The judge who had frozen the assets of Boston’s largest taxi fleet owner, including all 372 of his taxi medallions, eased the burden of that order Thursday, exempting 100 of Edward J. Tutunjian’s licenses.
Suffolk Superior Court Judge Linda E. Giles had earlier attached all the licenses, each worth about $600,000, after finding that Tutunjian and other owners stand a “reasonable likelihood” of losing a pending class-action lawsuit filed on behalf of cabdrivers.
Giles’s revised order came after Tutunjian’s lawyers argued that the lawsuit has been brought on behalf of only certain drivers, those who lease cabs from Tutunjian for 12 or 24 hours, but not those who lease weekly. That, they argued, should reduce the estimate of how much money drivers could expect to win if the class-action lawsuit succeeds.
In a court hearing Tuesday , a lawyer for Tutunjian, Daniel J. Wood of Wrentham, argued that Giles’s original order freezing his client’s assets had put Tutunjian in a financial bind. Wood said Tutunjian fears being held in contempt of court if he uses his corporate proceeds for things like mortgage payments on vineyards he owns in Chile, insurance claims as a result of car crashes, or even routine legal fees.
Giles said those would be considered ordinary business expenses that would fall outside her order attaching Tutunjian’s assets.
“I don’t want Mr. Tutunjian to go into default on loans,’’ the judge said during the hearing.
The lawyer for the drivers, Shannon Liss-Riordan, said she intends to amend the civil lawsuit to include those who rent Tutunjian’s taxis by the week. She said the lawsuit was always intended to cover every driver who pays to rent taxis, no matter the length of those leases.
EJT Management, which oversees Tutunjian’s taxi companies, said in a statement that it was pleased with Giles modification but intends to appeal her attachment order anyway, believing the case brought by the drivers is without merit.
The case alleges that drivers are unlawfully employed as independent contractors, rather than being paid as employees.
“The system of independent contractors is written into city regulations and state law,’’ the EJT statement said. “The city of Boston permitted medallion owners to lease cabs beginning in December 1974 and has set the lease rates owners can charge drivers since at least 1988.’’
Tutunjian’s management of his taxi empire was examined by the Globe Spotlight Team earlier this year.
The Spotlight Team found that many drivers are pressured to pay Tutunjian employees small bribes to get the keys to his cabs and that they often face demands to make up phantom shortfalls in the shift payments for which they receive no receipts.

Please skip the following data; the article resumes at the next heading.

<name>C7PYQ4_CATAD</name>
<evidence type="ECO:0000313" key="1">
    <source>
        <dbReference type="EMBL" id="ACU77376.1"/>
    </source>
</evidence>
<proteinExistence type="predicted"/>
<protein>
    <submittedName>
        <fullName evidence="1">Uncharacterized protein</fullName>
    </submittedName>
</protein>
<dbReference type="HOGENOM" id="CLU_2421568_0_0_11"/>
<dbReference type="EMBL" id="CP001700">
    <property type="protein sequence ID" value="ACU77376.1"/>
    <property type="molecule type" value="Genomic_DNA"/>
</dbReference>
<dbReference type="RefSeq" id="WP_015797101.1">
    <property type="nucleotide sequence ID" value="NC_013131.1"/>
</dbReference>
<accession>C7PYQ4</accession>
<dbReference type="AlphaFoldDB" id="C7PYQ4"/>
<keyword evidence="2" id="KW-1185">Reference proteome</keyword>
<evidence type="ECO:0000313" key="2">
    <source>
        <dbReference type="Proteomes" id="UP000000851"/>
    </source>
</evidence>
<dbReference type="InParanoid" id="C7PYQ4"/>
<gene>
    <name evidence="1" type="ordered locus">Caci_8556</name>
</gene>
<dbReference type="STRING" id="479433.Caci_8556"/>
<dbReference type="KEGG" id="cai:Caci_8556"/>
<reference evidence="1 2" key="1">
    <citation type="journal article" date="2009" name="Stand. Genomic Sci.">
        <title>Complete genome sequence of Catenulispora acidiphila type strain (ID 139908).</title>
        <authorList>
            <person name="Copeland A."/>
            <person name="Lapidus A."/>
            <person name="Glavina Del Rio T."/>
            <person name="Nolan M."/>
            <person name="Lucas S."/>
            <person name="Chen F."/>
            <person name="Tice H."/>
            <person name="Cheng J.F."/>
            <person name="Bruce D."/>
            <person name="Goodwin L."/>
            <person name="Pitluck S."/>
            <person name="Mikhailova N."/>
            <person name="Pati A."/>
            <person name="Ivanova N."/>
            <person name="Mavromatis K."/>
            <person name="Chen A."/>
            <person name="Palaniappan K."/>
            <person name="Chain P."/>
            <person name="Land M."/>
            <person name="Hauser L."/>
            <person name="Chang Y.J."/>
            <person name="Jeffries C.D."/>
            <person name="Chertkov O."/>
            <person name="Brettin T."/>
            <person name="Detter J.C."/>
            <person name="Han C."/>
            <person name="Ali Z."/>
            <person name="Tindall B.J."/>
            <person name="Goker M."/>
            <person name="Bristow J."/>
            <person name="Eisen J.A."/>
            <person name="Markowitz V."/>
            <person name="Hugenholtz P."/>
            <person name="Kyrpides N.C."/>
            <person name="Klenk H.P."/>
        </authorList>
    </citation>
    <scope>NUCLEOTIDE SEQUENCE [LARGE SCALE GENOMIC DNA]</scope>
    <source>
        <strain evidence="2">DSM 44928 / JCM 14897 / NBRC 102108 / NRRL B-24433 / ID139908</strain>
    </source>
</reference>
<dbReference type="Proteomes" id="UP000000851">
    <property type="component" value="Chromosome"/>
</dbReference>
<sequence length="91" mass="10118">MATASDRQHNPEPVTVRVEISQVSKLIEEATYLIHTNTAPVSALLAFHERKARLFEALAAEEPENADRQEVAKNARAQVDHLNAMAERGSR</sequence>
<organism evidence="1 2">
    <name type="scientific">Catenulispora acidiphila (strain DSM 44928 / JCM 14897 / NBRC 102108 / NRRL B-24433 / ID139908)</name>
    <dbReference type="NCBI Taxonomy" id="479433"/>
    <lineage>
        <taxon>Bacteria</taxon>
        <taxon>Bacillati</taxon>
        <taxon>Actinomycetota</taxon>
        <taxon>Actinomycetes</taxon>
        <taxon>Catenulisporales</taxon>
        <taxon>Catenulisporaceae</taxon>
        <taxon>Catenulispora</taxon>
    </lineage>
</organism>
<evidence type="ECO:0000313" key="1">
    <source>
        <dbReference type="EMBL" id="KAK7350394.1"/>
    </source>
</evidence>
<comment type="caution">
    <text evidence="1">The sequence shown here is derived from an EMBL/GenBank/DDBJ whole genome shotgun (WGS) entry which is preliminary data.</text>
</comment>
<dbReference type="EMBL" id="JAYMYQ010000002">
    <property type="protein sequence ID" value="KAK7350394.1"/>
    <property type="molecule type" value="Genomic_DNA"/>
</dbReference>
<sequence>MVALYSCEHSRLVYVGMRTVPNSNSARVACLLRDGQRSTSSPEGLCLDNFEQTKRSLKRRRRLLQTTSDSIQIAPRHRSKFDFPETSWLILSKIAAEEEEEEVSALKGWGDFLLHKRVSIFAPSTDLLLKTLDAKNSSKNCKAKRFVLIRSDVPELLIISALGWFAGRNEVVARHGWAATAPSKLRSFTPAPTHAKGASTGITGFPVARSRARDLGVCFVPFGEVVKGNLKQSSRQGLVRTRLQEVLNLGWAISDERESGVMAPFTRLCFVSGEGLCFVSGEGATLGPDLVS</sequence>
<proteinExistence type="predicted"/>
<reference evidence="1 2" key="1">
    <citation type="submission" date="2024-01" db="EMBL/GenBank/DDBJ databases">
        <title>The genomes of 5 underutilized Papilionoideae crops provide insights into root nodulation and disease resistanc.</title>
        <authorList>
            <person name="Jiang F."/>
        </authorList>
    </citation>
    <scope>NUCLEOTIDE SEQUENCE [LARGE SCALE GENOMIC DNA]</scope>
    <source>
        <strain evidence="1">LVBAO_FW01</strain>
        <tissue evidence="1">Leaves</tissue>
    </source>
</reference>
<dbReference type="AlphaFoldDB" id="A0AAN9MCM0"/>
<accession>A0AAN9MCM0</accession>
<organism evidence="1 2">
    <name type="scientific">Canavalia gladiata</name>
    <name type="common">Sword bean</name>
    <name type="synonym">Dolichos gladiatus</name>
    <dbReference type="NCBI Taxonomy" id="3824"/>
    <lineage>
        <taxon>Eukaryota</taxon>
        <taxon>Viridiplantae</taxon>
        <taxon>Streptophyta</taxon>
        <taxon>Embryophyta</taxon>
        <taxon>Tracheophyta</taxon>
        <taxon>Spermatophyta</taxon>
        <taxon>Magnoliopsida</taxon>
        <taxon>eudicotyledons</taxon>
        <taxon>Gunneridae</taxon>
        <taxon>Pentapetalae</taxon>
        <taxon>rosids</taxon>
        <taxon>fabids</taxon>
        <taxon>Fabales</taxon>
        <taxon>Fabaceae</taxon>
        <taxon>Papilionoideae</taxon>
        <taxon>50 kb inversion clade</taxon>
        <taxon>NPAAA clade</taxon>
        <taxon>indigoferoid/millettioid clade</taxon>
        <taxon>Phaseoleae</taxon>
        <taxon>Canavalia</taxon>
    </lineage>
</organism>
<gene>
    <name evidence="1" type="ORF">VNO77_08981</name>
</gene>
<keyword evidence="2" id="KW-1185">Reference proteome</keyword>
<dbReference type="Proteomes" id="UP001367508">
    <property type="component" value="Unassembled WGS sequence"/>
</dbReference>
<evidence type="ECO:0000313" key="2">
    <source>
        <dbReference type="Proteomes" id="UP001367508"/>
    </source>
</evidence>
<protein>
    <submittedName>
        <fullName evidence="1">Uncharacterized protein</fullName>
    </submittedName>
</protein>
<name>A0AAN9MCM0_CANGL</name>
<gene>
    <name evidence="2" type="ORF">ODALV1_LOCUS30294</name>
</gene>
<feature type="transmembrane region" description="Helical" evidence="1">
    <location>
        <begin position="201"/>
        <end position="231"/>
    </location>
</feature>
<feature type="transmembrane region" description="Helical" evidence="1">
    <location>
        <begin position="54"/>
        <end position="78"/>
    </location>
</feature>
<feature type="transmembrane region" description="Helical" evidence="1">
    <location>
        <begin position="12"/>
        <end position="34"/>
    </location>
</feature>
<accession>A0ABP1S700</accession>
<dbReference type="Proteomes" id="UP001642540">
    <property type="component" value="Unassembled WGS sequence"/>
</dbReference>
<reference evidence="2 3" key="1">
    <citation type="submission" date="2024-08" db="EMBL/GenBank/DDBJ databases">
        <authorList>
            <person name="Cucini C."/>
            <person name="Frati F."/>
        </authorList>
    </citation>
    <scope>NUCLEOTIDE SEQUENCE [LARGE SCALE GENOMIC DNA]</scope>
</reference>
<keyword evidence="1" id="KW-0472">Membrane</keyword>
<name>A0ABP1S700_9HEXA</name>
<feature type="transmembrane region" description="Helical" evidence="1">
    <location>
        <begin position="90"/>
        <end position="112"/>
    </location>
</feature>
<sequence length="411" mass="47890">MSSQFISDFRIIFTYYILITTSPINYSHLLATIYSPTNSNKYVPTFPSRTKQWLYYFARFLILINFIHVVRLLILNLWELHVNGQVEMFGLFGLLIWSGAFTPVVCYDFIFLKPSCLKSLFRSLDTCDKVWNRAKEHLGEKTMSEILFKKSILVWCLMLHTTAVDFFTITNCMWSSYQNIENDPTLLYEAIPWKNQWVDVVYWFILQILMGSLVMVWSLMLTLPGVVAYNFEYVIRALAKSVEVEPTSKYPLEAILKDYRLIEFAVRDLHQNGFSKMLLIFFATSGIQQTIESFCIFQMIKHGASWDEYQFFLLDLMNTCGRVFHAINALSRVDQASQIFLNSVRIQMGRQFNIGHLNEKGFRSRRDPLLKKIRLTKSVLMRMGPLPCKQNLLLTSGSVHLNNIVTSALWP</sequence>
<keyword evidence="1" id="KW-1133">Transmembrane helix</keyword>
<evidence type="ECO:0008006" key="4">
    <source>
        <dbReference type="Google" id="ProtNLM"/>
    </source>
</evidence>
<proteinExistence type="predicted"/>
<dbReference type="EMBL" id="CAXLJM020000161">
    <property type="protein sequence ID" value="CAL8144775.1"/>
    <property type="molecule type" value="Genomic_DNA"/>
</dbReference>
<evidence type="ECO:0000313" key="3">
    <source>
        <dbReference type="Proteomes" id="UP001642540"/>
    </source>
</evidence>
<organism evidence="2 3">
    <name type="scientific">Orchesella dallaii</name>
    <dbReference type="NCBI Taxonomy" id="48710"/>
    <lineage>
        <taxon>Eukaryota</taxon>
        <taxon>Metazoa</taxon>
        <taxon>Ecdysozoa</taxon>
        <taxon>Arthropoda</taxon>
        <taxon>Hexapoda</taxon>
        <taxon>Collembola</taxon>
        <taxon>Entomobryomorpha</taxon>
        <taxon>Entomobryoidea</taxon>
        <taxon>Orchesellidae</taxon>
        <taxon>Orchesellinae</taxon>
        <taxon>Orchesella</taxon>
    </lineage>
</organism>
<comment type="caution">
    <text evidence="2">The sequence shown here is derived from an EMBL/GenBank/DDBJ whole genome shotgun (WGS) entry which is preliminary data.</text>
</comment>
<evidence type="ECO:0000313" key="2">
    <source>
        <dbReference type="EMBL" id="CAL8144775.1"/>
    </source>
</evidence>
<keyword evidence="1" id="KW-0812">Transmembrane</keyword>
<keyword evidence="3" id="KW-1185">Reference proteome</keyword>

Two months after the Spotlight report, Internal Revenue Service agents, other federal agents, and local police officers, armed with a search warrant, raided Tutunjian’s garage. IRS agents had their guns drawn, according to a driver who witnessed the May 31 raid. The agents carried out boxes of Tutunjian’s records.
As part of the case, Boston’s chief taxi regulator, Mark Cohen, testified in a deposition earlier this week about his management of the system and the reasons for his abrupt suspension from his post.
Cohen made an emergency appeal to block disclosure of that testimony, but Giles ruled against him Thursday.
Cohen, who has been regulating city taxis since the 1980s, was placed on paid leave from his $110,000-a-year position on April 11 after alleged misconduct with a Boston Police Department employee.
In testimony on Monday, he said his removal from his post was, in part, related to the Globe reporting on his oversight of the industry. The Globe found a badly unbalanced system in which drivers are regularly punished for rules violations but wealthy fleet owners are rarely called to account, despite complaints that they exact petty bribes and regularly ignore regulations.
“I was instructed to take a leave of absence by the police commissioner of the City of Boston for the good of the department,’’ Cohen said in a sworn deposition Monday.
Cohen’s suspension followed alleged misconduct with a subordinate. “I was involved in a dispute with an employee,” he said. “. . . I got angry and displayed my anger towards this individual.’’
Giles, in ruling against Cohen, said he should have known his testimony would become public.
“Having interjected himself voluntarily into this high-
profile dispute, Cohen should not be surprised that, consequently, his privacy has been compromised,’’ Giles ruled.
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